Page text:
COVID-19 infections in workplaces have been surging for six weeks in Quebec, according to new data from the province’s public-health institute, a troubling trend that has contributed to the tightest pandemic restrictions in the country.
Data from the Institut national de santé publique du Québec details a mountainous spike leading into the second wave of the pandemic across factories, grocery stores and restaurants, and spreading from urban centres into rural towns. It’s the most comprehensive information on workplace outbreaks released in Canada to date.
More than one-quarter, or 29 per cent, of all new COVID-19 cases in the second week of October were linked to workplace outbreaks, according to the data from the INSPQ and the province’s health ministry – a data point that few provinces have made available.
The report was released this week as public-health officials plunge the province into a prolonged lockdown in an attempt to curb workplace outbreaks. Premier François Legault announced on Tuesday that Quebec is keeping venues such as restaurants, bars and fitness centres closed for an extra month in most of the province.
“Now we have to decrease [cases] and unfortunately we have to keep bars and restaurants closed for another month,” Mr. Legault said.
The shutdown, which launched on Oct. 1, has spurred criticism from local business organizations and owners who have questioned the province’s decision to implement the lockdown.
But the INSPQ reporting, divided into 18 weekly snapshots from June 14 to Oct. 17, trace a steep spike in work-related infections beginning in September. As the second wave hit the province, workplace-related cases climbed from less than 500 each week into the thousands.
Not including workplaces where outbreaks ended, the number of outbreaks for the most recent week jumped by 30 per cent to 501 from 386, and related cases climbed 35 per cent to 2,061 from 1,536.
The data also dives into individual industries. Of the nearly 900 individual workplaces that had outbreaks from mid-June to mid-October, the hardest hit sectors include manufacturing with 174 workplaces affected, retail with 157 and restaurants and accommodation with 120.
But in recent months, weekly restaurant outbreaks hovered near the bottom of the list, reporting 10 outbreaks during the week of Oct. 17, far below the most affected industries, including manufacturing with 37 outbreaks and 111 cases, and retail with 22 outbreaks and 57 cases.
The Chamber of Commerce of Metropolitan Montreal, which has been calling for better access to data on workplace outbreaks, said businesses that interact directly with customers invested in preventative measures after the first lockdown in the spring and have closely followed provincial COVID-19 guidance, and the data prove that those efforts were effective in curbing the spread of the coronavirus.
“These businesses feel that they did everything right and, at the end of the day, the message they’re getting is that to protect the overall population, we’re asking them to remain shut," said Michel Leblanc, president and chief executive officer of the CCMM. “But if [the province] communicates this data well, then it helps people accept the decisions and the measures and it helps reassure workers and the public that these types of businesses and stores are safe.”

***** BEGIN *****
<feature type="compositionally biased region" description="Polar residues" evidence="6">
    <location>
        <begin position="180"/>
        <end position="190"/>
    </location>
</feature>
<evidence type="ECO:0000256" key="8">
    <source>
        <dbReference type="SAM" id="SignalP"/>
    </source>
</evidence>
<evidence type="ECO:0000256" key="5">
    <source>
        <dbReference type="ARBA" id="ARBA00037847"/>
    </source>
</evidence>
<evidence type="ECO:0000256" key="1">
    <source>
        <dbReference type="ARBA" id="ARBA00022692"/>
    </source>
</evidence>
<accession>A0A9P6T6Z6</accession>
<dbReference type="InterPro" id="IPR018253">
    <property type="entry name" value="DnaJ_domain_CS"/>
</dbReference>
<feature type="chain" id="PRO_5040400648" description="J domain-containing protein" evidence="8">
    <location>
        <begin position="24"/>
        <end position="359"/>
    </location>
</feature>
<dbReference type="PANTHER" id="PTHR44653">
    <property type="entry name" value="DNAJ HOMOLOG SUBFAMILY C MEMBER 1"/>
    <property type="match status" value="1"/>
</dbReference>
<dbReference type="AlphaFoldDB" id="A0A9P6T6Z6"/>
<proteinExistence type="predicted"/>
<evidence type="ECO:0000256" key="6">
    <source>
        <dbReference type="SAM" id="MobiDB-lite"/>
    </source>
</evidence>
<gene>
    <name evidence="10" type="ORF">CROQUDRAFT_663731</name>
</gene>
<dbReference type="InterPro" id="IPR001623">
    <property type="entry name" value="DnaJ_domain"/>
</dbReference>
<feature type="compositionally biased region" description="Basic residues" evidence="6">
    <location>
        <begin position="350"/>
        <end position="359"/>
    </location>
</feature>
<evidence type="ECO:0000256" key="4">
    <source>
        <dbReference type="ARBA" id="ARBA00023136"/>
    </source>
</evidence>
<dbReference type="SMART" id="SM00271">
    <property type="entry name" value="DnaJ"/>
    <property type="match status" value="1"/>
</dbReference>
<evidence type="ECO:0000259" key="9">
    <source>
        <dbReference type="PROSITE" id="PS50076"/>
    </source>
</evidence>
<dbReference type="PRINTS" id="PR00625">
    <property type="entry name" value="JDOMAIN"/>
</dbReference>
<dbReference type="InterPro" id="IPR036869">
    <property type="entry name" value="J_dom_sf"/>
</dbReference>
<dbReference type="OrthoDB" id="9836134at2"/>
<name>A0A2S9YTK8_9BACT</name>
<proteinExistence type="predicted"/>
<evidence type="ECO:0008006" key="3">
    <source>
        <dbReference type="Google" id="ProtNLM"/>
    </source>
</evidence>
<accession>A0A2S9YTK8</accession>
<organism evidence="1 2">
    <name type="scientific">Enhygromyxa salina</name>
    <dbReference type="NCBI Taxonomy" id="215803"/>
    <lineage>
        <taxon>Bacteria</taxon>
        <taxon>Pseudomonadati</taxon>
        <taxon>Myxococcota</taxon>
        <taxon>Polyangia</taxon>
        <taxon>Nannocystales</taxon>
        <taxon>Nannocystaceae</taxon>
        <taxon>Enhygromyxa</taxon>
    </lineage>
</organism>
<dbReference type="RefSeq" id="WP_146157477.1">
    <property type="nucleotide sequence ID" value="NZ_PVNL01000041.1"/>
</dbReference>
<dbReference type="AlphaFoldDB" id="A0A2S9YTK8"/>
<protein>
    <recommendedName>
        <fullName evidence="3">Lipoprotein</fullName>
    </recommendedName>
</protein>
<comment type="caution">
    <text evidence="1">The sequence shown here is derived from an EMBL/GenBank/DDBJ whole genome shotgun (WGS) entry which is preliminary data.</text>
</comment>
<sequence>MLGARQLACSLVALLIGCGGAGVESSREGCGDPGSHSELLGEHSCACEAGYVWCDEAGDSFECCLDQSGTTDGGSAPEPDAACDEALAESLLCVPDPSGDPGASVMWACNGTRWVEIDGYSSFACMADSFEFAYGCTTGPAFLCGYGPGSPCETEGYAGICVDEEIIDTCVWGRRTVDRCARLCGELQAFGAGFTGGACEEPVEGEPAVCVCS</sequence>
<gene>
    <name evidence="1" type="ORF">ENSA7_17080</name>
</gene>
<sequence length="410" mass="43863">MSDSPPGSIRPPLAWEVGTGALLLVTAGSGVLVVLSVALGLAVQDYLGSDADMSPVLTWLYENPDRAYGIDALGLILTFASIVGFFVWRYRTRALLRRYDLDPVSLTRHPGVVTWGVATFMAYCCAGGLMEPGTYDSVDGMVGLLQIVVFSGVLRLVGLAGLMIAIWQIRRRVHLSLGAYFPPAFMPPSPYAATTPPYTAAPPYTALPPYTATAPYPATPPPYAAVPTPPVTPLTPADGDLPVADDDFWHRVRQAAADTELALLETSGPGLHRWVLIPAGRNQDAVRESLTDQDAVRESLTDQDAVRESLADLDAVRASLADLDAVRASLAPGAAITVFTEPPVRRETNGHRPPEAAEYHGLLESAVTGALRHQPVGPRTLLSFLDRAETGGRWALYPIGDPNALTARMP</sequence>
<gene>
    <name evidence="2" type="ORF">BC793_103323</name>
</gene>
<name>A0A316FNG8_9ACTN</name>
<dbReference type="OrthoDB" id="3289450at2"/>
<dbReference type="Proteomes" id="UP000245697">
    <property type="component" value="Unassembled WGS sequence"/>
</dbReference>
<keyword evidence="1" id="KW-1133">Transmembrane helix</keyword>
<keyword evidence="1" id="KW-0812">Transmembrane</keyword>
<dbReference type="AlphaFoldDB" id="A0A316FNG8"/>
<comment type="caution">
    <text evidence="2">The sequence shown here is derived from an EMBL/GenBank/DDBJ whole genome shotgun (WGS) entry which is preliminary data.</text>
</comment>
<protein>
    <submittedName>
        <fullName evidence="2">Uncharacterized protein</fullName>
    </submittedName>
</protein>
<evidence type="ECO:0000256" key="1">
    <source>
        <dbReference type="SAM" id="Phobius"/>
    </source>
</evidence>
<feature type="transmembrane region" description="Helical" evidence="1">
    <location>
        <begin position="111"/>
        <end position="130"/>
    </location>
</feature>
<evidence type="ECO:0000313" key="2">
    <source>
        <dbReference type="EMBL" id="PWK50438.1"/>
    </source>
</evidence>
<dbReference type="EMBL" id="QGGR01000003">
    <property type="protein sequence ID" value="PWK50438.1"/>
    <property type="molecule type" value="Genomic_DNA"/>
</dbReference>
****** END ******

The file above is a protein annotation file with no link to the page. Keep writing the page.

Most outbreaks involve fewer than five cases, which suggests that there are fewer opportunities for transmission in the workplace, or that infections are being brought into the business by the community, said Matthew Oughton, an infectious-disease specialist at Montreal’s Jewish General Hospital.
“Perhaps this is saying that people are generally better protected when they’re on the job rather than when they’ve finished for the day and gone home,” he said.
Data on COVID-19 workplace-linked transmission across the country is patchwork at best, with the INSPQ’s reporting publicizing the most comprehensive information on workplace outbreaks to date.
In Alberta, workplace outbreaks represent about 15 per cent of cases, provincial Chief Medical Officer of Health Deena Hinshaw said on Monday. Alberta Health also publishes the names of workplaces with continuing outbreaks on its website, but does not include the number of cases. In other provinces, including British Columbia and Ontario, individual public-health units offer a hodgepodge of outbreak information. In the Toronto and Peel Region, some of the hardest-hit areas in the country, city councillors and mayors have repeatedly called for enhanced transparency on cases linked to workplaces.
But accessible public data on workplaces is one of the most important tools to helping quell the pandemic, according to Dr. Oughton.
“If you want control of this disease as it’s in the community, then you need accurate data and, almost more importantly, speed," Dr. Oughton said. “This data does you very little good if it’s published three months later. You need to see this data in real time or as close to it as possible."
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